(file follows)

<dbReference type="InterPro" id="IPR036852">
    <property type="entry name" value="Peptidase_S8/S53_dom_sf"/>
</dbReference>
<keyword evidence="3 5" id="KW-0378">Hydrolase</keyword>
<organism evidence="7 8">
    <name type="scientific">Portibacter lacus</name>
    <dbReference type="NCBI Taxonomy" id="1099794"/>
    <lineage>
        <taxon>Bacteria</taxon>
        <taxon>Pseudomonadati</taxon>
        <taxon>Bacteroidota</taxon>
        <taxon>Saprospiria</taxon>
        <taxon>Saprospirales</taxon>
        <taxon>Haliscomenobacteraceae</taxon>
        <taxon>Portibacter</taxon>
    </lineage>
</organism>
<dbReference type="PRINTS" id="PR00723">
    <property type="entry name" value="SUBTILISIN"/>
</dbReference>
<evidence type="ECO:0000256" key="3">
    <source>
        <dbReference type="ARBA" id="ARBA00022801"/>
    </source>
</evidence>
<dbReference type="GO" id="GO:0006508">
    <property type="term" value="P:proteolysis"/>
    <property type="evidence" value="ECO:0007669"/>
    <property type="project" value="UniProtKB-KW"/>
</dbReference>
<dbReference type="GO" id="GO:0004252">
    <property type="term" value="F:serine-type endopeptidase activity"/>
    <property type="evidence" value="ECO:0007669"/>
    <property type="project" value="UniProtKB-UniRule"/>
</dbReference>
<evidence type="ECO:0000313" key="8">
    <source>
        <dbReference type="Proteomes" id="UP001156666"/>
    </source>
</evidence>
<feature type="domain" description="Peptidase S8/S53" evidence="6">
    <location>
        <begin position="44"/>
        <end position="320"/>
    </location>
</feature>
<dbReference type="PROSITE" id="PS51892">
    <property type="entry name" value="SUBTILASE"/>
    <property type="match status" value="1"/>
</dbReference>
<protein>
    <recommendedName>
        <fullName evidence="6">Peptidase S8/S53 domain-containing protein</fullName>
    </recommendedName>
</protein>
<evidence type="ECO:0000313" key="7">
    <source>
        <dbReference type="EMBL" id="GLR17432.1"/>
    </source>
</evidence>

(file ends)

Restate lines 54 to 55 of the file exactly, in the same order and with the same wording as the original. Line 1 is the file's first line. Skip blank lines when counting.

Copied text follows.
    </recommendedName>
</protein>